“Late September 1987. We flew up to South Knife Lake to salvage a Cessna 206 which had crashed. The Cessna was half a mile from the shore on a big hill in the trees. We had to cut a road down to the lake. Then we carried the wings and tail down. With a chain saw winch we pulled the fuselage to the shore of the lake. We took out the engine and loaded it and the floats and some small parts into a Norseman, which was flown back to Thompson. Then we waited for Otter ODQ to show up to fly the fuselage out. The weather was bad, freezing rain, light snow. The Otter was a day late but it finally arrived just before dark. We then took two mattresses and put them on the right float. Six of us carried the fuselage of the Cessna out into the lake where the Otter was heeled into the sandy bottom. We tied it on and waited for the morning to take off for Thompson, 180 miles south. That night it rained and in the morning the Otter (and Cessna fuselage) were covered in a layer of ice. The pilot went inside the Otter and got a tiger torch and melted the ice off all three blades of the propeller. When we went to take off we were stuck on the sand, but with some help we got free. The right float was submerged, but when the pilot ‘opened her up’ the old plane took off in no time. We stayed over the lake as long as we could, as the Otter did not want to climb very well. We could not climb higher than 150 feet for eighty miles or so. The stall light was on and we were only doing 60 mph. As the weather got better and the ice melted off, the Otter gained more speed and climbed higher. The rest of the flight went well and we landed on the Burntwood River with our Cessna cargo”.

Having served at Thompson for ten years, the Otter was next registered to Parry Sound Air Services Inc., of McKellar, Ontario in April 1996. It flew alongside a Beaver and Cessna 185. The company served the Georgian Bay and Muskoka regions, catering largely to the European tourist market. The following year ODQ was sold to Peter Hagedorn Investments Ltd., trading as Chimo Air Service, to whom it was registered on 22 July 1997. With its new operator it was based at Red Lake, Ontario and still sported the all-yellow colour scheme of its days with the Ontario government. It also retained the red cheatline it had with Northwinds Northern. It was kept excellent company by the other members of the Chimo Air Service fleet – two Norsemen and a Beech 18. It was to fly for Chimo Air Service for many years.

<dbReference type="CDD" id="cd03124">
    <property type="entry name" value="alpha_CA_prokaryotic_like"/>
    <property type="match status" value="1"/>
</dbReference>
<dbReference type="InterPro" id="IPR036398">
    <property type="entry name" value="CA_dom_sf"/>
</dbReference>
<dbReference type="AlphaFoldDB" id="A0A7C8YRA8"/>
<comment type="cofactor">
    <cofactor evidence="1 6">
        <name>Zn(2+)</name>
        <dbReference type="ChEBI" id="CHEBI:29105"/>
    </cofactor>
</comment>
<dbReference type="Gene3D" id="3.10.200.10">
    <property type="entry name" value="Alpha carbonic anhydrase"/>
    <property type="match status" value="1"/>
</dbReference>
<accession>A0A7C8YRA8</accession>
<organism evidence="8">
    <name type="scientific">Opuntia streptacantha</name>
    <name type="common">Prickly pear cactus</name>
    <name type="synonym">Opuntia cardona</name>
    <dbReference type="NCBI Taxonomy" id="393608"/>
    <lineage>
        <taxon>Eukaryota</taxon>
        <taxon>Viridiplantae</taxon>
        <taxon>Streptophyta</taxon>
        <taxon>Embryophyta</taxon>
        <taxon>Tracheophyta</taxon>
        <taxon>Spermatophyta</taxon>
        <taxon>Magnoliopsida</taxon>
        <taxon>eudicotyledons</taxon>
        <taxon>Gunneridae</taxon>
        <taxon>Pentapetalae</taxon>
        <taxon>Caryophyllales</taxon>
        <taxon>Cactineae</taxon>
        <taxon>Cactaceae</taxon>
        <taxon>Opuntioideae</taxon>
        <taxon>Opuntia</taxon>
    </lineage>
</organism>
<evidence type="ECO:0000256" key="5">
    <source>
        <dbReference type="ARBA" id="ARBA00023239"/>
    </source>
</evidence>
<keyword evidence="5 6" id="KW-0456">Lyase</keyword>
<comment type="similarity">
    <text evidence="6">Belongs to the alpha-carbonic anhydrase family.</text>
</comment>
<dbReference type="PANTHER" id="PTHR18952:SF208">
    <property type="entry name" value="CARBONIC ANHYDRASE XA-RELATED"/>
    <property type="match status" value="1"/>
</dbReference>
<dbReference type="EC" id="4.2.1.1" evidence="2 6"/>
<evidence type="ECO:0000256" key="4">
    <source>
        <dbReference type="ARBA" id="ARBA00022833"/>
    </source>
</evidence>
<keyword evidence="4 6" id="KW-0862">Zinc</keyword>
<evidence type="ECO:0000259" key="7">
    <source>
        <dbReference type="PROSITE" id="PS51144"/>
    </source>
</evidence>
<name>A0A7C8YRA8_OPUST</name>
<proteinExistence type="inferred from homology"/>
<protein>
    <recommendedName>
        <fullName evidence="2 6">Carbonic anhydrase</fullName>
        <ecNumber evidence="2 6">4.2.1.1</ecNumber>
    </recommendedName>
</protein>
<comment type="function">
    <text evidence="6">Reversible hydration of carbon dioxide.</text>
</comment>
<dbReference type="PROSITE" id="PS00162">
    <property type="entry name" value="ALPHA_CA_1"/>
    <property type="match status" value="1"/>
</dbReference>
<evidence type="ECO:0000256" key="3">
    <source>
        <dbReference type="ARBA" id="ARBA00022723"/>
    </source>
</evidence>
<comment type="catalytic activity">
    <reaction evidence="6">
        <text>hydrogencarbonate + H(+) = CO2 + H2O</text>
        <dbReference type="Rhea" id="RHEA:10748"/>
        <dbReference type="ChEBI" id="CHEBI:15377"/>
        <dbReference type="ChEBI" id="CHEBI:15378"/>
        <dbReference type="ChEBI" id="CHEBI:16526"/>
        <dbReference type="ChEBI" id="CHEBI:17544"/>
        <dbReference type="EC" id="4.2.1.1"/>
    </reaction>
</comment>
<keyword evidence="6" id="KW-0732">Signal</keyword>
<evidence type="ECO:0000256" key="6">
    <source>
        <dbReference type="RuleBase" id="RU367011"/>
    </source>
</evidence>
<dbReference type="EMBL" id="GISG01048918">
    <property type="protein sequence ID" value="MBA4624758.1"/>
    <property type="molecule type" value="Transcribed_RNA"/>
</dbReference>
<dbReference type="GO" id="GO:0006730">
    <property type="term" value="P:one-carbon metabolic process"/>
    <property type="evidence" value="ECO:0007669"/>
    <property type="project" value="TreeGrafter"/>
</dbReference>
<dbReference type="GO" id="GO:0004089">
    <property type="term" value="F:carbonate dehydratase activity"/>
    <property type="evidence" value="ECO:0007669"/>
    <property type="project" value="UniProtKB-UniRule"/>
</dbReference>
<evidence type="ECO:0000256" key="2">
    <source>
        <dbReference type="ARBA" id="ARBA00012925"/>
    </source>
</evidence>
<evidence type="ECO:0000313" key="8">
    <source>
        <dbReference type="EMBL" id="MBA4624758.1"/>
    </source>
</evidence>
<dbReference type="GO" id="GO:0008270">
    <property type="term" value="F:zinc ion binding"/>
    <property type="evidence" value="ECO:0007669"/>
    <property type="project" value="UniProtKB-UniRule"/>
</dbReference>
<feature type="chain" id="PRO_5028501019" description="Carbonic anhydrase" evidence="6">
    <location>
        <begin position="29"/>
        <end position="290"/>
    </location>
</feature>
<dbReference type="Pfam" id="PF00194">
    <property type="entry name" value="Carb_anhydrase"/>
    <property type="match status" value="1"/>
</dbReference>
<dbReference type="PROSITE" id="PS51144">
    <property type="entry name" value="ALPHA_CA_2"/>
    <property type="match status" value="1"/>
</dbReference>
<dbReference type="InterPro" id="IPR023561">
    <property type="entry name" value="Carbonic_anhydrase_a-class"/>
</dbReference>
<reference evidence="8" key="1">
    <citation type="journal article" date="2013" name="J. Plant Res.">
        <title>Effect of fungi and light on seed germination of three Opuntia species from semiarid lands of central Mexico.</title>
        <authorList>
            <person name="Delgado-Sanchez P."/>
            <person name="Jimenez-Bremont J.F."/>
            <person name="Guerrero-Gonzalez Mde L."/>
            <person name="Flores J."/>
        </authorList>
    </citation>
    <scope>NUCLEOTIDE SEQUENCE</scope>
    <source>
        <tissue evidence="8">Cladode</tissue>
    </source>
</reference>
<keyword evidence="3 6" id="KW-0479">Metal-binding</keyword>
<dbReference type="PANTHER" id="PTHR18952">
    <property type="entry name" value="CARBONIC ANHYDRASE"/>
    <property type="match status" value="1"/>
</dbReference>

A few incidents are reported on CADORS. On 12 June 2000 ODQ was inbound on approach to Howie Bay at Red Lake, VFR. A Wasaya Airways Hawker 748 on flight WSG 805 was inbound IFR from Red Sucker to the Red Lake Airport. On approach to runway 08 at Red Lake the crew of the Hawker reported the Otter over the golf course to the southeast of the airport in the Control Zone, as an item of conflicting traffic. On 9 August 2009 Otter ODQ was on a VFR flight from Red Lake water aerodrome to an outlying lake. The Otter was seven miles west of Red Lake when the pilot reported engine trouble and made a precautionary landing. A boat was sent to tow the Otter back to Red Lake. It was soon repaired and returned to service.

Over the period January to March 2010 C-FODQ was converted to a Vazar Turbine Otter with a PT-6 engine by Lakelands Aviation at Fort Frances, Ontario before returning to Red Lake and continuing in service with Chimo Air, now as a DHC-3T. In August 2012 it was joined by Otter C-GYYS (276) in the fleet. Both Otters are used during the summer months to fly tourists, fishermen and hunters to remote parts of the Ontario bush country. 

Full history up to 2005 courtesy of Karl E Hayes © from DHC-3 Otter - A History (CD-ROM 2005), now with added and updated information which Karl has supplied for the benefit of the website.